âtmâ alone. That is the real 'I'. Man
is able to say 'I' by the prompting of the
âtmâ, but he identifies it with the
body. This submerges him in ego and attachment.
Therefore, the One who exists in you is 'I'. The One
in me is 'I' also. Ekovasi Sarva Bhoota Antaraatma
- The One God exists in all beings. So, do not
feel sad. Recognize these truths about the
âtmâ, which will reveal all
secrets. In this world, results of past actions must
be experienced. The body may collapse at any moment.
But it is man's duty to strive for well-being when
disease attacks the body. Similarly, the world is
plunged in disease today. Men's bad thoughts and
actions are the cause. To destroy this pervasive
unrighteousness, we must go to Mathurâ."
to the gopikas and gopalas in this manner,
Krishna and Balarâma entered their house. They
collected their luggage for the journey and came out.
They had packed all their articles the previous day.
Akrura sat behind the horses, holding the reins of the
chariot. Despite the jñâna they had
just heard, the gopikas and gopalas could not transcend
their ego and attachment. They blocked the path to the
chariot. Akrura was their elder and elders should
not be disrespected. The gopikas and gopalas knew that.
But their love for Krishna overpowered such
They saw Krishna
and Balarâma emerge from the house with
luggage. They panicked and cried loudly, "Please don't
leave! How can we live? Take us with You!" They pleaded
in many ways, even using harsh words on Akrura.
Balarâma and Krishna did not want to
prolong their agony. They walked slowly to the chariot,
smiling, blessing and consoling all the time. This
incident caused a few hours of delay. They could not
reach Mathurâ at the intended time.
Akrura Experiences Krishna's Omnipresence
By dusk they reached the
banks of the river Yamunâ. Akrura had
to perform Sandhya
instructed Balarâma and Krishna to wait in the
chariot and went to the river. While praying, when Akrura
dipped his head into the water, he saw a vision of Lord
Nârâyana reclining on
Âdi-s'esha. He perceived the forms of
Krishna and Balarâma as Nârâyana and
Âdi-s'esha. He was confused and lifted his head
out of the water. Krishna and Balarâma were in the
chariot, conversing animatedly. Akrura told himself,
"What a fool I am! How can I limit the Lord? Is He not
everywhere?" This was the grace earned by him. Until the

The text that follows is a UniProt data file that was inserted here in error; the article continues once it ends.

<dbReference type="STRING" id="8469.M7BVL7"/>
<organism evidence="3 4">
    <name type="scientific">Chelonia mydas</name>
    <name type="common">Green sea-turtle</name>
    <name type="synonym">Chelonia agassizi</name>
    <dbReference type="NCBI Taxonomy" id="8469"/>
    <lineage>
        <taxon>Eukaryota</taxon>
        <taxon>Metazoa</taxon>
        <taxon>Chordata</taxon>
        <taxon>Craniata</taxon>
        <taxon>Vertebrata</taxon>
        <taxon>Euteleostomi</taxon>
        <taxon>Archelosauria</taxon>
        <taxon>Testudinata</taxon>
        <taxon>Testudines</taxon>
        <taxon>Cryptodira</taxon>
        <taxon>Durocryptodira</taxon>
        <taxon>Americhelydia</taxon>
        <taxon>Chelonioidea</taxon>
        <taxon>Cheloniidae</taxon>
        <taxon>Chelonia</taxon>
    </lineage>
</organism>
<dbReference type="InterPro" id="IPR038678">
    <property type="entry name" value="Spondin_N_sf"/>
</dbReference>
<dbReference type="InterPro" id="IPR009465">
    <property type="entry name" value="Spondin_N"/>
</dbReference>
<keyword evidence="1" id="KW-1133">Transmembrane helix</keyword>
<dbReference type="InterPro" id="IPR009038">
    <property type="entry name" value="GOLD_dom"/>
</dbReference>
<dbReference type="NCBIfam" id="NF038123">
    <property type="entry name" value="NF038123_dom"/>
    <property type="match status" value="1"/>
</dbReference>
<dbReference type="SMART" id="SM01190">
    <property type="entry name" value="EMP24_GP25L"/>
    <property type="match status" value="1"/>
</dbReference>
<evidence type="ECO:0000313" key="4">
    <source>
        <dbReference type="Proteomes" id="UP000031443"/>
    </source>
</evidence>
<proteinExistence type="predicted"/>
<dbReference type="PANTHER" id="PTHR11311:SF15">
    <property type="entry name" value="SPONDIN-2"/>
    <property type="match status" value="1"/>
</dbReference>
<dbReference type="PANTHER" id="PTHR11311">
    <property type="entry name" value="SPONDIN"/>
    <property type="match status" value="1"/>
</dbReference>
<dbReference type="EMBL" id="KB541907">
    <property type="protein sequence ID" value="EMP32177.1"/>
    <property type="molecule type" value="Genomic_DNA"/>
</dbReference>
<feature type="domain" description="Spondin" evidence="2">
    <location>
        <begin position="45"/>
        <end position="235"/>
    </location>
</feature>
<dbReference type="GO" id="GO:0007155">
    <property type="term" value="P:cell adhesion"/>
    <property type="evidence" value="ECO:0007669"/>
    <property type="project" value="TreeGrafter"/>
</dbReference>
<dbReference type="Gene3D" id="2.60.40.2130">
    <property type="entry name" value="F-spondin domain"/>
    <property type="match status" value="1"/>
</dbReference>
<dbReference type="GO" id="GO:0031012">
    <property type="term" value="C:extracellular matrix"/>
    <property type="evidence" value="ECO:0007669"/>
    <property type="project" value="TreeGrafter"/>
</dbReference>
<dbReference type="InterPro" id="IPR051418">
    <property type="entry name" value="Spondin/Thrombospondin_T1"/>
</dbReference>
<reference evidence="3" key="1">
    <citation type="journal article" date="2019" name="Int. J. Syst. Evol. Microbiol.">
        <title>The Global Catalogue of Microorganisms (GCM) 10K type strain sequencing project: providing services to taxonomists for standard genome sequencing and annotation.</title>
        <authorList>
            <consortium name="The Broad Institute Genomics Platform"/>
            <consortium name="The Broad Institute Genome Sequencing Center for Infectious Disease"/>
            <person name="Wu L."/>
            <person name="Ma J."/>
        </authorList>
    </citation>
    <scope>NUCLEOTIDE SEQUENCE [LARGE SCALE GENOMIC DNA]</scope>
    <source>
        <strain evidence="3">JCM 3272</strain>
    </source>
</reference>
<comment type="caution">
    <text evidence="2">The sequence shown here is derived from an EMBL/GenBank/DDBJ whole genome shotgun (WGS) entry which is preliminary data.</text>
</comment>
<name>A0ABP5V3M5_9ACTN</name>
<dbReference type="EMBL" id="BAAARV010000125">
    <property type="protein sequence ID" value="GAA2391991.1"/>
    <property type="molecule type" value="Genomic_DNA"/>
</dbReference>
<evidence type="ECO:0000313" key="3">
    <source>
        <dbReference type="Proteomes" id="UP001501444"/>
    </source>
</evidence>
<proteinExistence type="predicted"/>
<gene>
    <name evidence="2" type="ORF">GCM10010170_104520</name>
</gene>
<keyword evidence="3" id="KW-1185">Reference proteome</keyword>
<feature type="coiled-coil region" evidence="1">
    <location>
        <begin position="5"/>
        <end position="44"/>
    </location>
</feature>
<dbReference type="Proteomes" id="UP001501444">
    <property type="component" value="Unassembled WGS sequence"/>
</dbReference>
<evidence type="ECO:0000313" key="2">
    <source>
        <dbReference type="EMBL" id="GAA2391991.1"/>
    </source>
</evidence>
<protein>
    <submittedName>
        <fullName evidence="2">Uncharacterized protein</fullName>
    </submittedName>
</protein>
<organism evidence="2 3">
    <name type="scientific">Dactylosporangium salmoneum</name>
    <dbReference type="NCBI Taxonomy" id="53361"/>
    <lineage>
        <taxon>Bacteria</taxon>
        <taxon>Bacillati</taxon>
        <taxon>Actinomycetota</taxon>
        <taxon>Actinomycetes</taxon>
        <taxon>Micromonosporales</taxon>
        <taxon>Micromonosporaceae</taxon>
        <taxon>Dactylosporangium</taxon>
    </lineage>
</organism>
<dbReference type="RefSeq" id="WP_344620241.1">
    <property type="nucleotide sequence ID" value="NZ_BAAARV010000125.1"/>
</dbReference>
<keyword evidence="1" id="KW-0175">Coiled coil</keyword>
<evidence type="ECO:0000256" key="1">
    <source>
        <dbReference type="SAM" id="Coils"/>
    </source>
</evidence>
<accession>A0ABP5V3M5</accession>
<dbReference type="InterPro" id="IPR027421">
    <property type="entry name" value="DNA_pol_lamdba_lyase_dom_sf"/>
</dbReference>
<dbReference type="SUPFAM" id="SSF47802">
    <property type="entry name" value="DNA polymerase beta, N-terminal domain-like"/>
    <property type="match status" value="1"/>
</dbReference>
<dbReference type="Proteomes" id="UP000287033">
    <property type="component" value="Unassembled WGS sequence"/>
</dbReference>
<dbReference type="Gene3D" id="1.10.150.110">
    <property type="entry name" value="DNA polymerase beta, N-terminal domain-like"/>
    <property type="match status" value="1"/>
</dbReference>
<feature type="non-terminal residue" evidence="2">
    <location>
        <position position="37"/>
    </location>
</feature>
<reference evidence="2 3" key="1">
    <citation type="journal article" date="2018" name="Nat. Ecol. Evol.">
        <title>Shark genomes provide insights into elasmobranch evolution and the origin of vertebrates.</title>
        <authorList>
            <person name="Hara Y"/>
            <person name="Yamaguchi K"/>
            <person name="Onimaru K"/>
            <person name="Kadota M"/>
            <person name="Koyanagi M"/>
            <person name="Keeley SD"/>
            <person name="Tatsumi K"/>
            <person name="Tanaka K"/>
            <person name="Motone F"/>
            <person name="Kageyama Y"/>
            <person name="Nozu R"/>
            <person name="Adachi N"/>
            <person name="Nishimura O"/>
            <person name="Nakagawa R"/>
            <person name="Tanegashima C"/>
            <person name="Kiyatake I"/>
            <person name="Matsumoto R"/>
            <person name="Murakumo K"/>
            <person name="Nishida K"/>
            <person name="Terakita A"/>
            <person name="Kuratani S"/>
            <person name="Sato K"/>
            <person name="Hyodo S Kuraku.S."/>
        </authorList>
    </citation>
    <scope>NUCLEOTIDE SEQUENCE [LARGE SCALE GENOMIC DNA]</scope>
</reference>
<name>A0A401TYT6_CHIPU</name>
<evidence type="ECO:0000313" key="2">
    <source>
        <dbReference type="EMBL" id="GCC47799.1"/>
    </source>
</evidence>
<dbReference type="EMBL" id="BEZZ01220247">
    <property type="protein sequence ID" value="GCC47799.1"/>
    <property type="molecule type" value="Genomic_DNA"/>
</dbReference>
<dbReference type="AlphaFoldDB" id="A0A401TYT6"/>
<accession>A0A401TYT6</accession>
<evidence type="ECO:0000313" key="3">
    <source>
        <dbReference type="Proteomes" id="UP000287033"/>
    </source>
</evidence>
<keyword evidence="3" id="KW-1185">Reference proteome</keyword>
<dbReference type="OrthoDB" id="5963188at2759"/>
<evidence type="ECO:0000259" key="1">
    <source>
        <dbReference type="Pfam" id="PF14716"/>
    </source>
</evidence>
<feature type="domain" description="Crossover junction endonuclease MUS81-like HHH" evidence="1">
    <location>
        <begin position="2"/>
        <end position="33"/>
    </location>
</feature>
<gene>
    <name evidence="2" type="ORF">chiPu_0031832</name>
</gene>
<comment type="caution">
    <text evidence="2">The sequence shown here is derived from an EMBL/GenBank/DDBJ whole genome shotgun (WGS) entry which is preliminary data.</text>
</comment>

devotee reaches a lofty state, he cannot appreciate God's
Akrura silently returned
to the chariot and took his place. Krishna asked him most
unassumingly, "Akrura, your face is so radiant! What
happened? Did you see or experience anything
extraordinary? Tell us!" Akrura said, "Krishna, My Lord,
don't You know? I saw You." Krishna casually responded,
"I see, you have recognized Me at least now" and
instructed that the chariot proceed to Mathurâ
On the Streets of Mathurâ
Mathurâ at night. Balarâma and
Krishna told Akrura, "Tomorrow is the Dhanur
Yaga. So we will not come to your house tonight."
Akrura pleaded, "Where else will you spend the night,
Swami? Please be gracious enough to accept my
invitation." Krishna said, "It is not right for us to
come now. You are the messenger of Kamsa today. It
is not proper for Me to accept the hospitality of a
messenger. This is contrary to the guidelines of
diplomacy." [S.B. 10.41]
By that time, all the
Brindavanam people had gathered in Mathurâ with
Krishna and Balarâma. They wanted to
visit the poor couple, Devakî and
Vasudeva, who were still in jail. Krishna and
Balarâma could have gone to see them. But they did
not. They had to set an example to the world and teach
the ideal: Maatru Devo Bhava, Pitru Devo Bhava -
Mother and father are equal to God. This is God's
primary teaching in all ages. People might wonder: Why
did Krishna not go to see His parents soon after arriving
in Mathurâ? No. Balarâma and Krishna had
resolved to kill Kamsa and only then see their
parents - not just see them, but free them from prison.
Krishna spent the night in the same house where
Nanda and others camped.
At dawn, Krishna and
Balarâma roamed around Mathurâ. They looked
like lion cubs - beautiful and majestic. The entire city
came to know of their presence in a matter of moments. As
the two brothers walked the streets of Mathurâ,
men, women and children drank their darshan from
rooftops, windows ... everywhere. Everybody thought, "Our
lives are redeemed. What more can we ask for? Since long
we desired to behold Balarâma and
Krishna. We are indebted to Kamsa." Krishna
and Balarâma did not even go home till
The Washerman and the Perfume-Woman
Balarâma reached the main gate of Kamsa's palace.
The yaga was to begin the following day. A